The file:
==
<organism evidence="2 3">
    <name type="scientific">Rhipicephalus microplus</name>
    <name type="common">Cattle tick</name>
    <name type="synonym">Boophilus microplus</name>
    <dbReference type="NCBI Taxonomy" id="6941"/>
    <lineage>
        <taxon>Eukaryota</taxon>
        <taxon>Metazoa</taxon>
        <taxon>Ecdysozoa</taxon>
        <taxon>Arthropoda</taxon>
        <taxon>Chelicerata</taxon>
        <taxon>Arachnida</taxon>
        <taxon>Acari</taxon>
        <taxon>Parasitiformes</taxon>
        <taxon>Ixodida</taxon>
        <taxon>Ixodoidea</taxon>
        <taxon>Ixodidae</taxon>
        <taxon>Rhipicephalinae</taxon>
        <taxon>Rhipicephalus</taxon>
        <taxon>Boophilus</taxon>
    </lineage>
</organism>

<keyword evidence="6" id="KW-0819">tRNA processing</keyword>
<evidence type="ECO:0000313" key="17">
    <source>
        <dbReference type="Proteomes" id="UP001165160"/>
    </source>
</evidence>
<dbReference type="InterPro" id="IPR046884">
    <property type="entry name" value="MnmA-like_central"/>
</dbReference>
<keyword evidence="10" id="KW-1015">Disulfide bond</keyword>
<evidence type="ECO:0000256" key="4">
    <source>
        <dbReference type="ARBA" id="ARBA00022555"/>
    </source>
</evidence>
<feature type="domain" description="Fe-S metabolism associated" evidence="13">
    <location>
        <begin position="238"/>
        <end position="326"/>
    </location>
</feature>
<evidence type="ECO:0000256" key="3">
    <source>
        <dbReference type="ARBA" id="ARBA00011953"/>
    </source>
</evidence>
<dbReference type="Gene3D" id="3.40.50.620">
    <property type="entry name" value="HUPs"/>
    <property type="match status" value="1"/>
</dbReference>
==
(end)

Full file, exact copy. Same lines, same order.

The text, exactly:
<organism evidence="2 3">
    <name type="scientific">Rhipicephalus microplus</name>
    <name type="common">Cattle tick</name>
    <name type="synonym">Boophilus microplus</name>
    <dbReference type="NCBI Taxonomy" id="6941"/>
    <lineage>
        <taxon>Eukaryota</taxon>
        <taxon>Metazoa</taxon>
        <taxon>Ecdysozoa</taxon>
        <taxon>Arthropoda</taxon>
        <taxon>Chelicerata</taxon>
        <taxon>Arachnida</taxon>
        <taxon>Acari</taxon>
        <taxon>Parasitiformes</taxon>
        <taxon>Ixodida</taxon>
        <taxon>Ixodoidea</taxon>
        <taxon>Ixodidae</taxon>
        <taxon>Rhipicephalinae</taxon>
        <taxon>Rhipicephalus</taxon>
        <taxon>Boophilus</taxon>
    </lineage>
</organism>

<keyword evidence="6" id="KW-0819">tRNA processing</keyword>
<evidence type="ECO:0000313" key="17">
    <source>
        <dbReference type="Proteomes" id="UP001165160"/>
    </source>
</evidence>
<dbReference type="InterPro" id="IPR046884">
    <property type="entry name" value="MnmA-like_central"/>
</dbReference>
<keyword evidence="10" id="KW-1015">Disulfide bond</keyword>
<evidence type="ECO:0000256" key="4">
    <source>
        <dbReference type="ARBA" id="ARBA00022555"/>
    </source>
</evidence>
<feature type="domain" description="Fe-S metabolism associated" evidence="13">
    <location>
        <begin position="238"/>
        <end position="326"/>
    </location>
</feature>
<evidence type="ECO:0000256" key="3">
    <source>
        <dbReference type="ARBA" id="ARBA00011953"/>
    </source>
</evidence>
<dbReference type="Gene3D" id="3.40.50.620">
    <property type="entry name" value="HUPs"/>
    <property type="match status" value="1"/>
</dbReference>